Dave and Will came down armed with their laptops and random bits of hardware, such as a roomba that Will was working on, with a front mounted camera.

Eye spy with my little eye!

The idea is that soon enough we’ll have a video streaming wireless robot roaming the hackspace that¬†you¬†can control. Pretty neat huh?

Look busy everyone, I’m taking a photo…¬†Here’s the team busily working on the 3D printer and roomba robot¬†respectively.

Here’s the end result. It sort of looks like a monster that found its way out of our storeroom at the moment, but before long we’ll be able to transform it into a proper piece of kit that looks the part too.

Plus lots of masking tape…

If you were paying attention, you’ll also see Jib’s bike in the background that John and he were working on.

On yer bike!

We’ve got videos this week of the Roomba in action.

Next time at Potteries Hackspace…

  • Dave’s coming down with the mission to fix Sarah’s printer. Will he turn up and get it done?
  • Will DanW turn up with the bits we need for our 3D printer?
  • Will I actually get this this Raspberry Pi connected to a screen!?
  • Will’s finishing his Roomba robot to go full wireless and become a hackspace scout with a full web based API so you can annoy the hell out of us. Will Will will his will power and not wilt?
  • Will I ever stop making bad jokes?
  • Will any more people turn up to check out what’s going down at Potteries Hackspace?!

Who knows… but find out next time here at the Potteries Hackspace blog…

See you tonight at 7PM!

Update May Week 2

This week was pizza night, but we were pretty distracted by all the action.

DSC_1516First off, DanW very kindly got stuck in with his PAT testing kit. First for the chop was my donated angle grinder, which was great because I actually needed to use it.

Thanks to DanW and his handy PAT checker and some sticky labels we’re now a little bit safer.

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Paul, Si and Tom were all getting stuck in to getting Sarah’s 3D printer up and running, which isn’t far off now. Just a case of connecting the hot end and reconfiguring the firmware and we’re ready to go…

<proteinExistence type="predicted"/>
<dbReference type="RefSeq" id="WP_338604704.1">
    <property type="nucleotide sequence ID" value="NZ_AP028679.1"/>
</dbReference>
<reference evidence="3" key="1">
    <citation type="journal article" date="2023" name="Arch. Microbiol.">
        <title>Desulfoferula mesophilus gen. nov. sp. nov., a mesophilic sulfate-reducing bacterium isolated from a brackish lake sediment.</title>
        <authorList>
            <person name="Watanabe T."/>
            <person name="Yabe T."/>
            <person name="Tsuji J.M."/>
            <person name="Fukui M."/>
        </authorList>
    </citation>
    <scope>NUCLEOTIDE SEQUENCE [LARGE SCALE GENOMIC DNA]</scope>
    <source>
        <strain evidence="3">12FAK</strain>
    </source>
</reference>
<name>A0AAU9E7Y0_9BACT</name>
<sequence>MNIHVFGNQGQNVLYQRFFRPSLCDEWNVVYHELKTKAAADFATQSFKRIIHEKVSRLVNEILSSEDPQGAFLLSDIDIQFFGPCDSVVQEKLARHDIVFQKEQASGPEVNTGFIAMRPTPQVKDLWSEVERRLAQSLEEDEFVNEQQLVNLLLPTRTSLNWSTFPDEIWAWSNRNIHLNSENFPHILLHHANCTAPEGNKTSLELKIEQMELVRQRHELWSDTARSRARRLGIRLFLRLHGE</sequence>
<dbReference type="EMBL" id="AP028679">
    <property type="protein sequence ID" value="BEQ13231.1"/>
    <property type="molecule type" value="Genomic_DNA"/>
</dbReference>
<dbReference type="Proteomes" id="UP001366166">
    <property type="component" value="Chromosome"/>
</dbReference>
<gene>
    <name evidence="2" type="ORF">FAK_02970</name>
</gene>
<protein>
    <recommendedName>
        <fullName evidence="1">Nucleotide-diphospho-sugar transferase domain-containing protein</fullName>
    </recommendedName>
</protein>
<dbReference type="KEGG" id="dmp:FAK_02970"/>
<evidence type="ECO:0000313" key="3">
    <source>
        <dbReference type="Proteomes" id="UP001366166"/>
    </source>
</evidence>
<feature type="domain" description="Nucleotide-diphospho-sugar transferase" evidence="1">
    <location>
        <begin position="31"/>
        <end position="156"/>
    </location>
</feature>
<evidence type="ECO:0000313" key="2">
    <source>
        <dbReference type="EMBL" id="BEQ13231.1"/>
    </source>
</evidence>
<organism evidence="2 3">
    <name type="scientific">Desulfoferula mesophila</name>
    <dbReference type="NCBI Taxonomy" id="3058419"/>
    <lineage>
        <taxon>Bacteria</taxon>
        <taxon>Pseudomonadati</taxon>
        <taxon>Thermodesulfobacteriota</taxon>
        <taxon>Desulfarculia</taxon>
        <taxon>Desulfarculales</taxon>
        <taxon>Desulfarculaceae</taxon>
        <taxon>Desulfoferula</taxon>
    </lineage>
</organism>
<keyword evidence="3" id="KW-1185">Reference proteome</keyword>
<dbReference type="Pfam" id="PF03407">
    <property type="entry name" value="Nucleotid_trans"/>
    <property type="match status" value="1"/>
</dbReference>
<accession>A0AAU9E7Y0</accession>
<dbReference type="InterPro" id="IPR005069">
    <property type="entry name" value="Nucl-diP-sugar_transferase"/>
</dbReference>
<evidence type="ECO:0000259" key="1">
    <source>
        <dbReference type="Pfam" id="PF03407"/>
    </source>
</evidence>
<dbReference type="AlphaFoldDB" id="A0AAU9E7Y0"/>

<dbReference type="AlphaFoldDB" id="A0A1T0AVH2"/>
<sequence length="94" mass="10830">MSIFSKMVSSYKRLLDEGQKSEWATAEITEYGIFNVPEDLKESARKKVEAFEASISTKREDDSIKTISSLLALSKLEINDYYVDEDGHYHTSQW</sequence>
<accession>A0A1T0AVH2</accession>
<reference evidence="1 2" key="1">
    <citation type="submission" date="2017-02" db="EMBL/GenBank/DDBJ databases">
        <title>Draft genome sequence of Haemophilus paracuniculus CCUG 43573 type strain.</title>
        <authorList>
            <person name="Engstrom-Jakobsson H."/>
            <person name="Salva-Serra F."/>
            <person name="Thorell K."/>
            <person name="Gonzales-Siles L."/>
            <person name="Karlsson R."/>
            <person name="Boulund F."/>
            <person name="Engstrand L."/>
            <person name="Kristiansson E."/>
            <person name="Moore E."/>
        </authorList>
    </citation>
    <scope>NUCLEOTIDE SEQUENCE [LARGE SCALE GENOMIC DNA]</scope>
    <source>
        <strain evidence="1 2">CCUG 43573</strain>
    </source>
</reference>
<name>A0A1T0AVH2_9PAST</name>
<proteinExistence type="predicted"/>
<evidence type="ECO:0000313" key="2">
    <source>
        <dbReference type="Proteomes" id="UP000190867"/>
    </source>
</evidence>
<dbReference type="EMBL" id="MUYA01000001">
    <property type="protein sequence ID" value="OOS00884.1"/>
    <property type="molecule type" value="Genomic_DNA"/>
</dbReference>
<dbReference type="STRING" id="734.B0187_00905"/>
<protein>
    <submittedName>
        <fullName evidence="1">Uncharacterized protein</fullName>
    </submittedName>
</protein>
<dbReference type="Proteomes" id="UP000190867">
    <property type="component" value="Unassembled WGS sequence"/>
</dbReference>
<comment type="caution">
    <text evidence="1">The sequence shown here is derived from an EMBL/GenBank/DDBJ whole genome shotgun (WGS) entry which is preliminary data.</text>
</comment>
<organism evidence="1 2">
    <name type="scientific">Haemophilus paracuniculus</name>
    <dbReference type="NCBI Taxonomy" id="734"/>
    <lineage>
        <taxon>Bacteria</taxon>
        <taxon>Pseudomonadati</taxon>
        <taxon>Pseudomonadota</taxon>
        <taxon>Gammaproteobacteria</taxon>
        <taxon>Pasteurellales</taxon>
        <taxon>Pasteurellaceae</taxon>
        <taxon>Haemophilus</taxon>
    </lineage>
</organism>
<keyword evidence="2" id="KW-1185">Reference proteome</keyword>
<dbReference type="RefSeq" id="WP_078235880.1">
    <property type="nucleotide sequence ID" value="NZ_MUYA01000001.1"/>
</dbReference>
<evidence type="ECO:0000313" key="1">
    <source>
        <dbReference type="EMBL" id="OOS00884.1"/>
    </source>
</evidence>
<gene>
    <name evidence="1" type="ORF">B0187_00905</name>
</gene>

What would you print? Let us know in the comments!

DSC_1518

Ben and Finn were getting stuck in with their robot project. It looks complicated! I’m glad they know what they are doing! ūüôā

Let’s just hope the three laws of robotics are applied!

Keep an eye out here as I’ll be posting it’s progress here.

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This looks technical. There’s a multimeter involved and everything.

Turns out it was a software issue. I think they needed to reverse the polarities.

Everyone knows you always reverse the polarities

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Thanks for fixing my angle grinder Dan.

This plug dates back to before british standards were actually a thing.

Life saver, possibly literally.

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This angle grinder can now go into the log for approval as it passed the PAT check after the plug was swapped for a good one.

Dan managed to do about 30 items before running out of sticky labels.

I’d say it was a thankless job, only I do remember thanking him many times, but another one won’t go amiss, so thanks Dan!

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Charlotte was practicing her cup song, she even wrote a little tutorial for it.

Maybe we’ll have a few more tutorials heading our way soon…

Sorry guys, no videos this week, maybe next.

Speaking of next week…

Will we get Sarah’s 3D printer actually printing? Will we get the Raspberry Pi connected to our 3D printer with a screen? Will more people turn up with interesting gadgets? Will there be videos!?

Find out in next weeks post!

PS. Sorry for no pizza photos, we scoffed it all down before I had thought to take any.

Update April Week 4

DSC_1274This is our tap, there are many taps like it but this one is ours…

The first hack of the session was thanks to DanW who brought down a hose pipe connector kit. Adding this was essential to making the water flow better for our coffee and tea making facilities. I know, I know, the excitement is overwhelming!

DSC_1260DSC_1273DSC_1276DSC_1263Moving very swiftly back on to our 3D printer, we reconnected everything back up from last week to see where we were up to.

Only this time we thought we’d give it a go on Linux, after all the eventual plan would be to use a Raspberry Pi to interface with the RAMPS kit.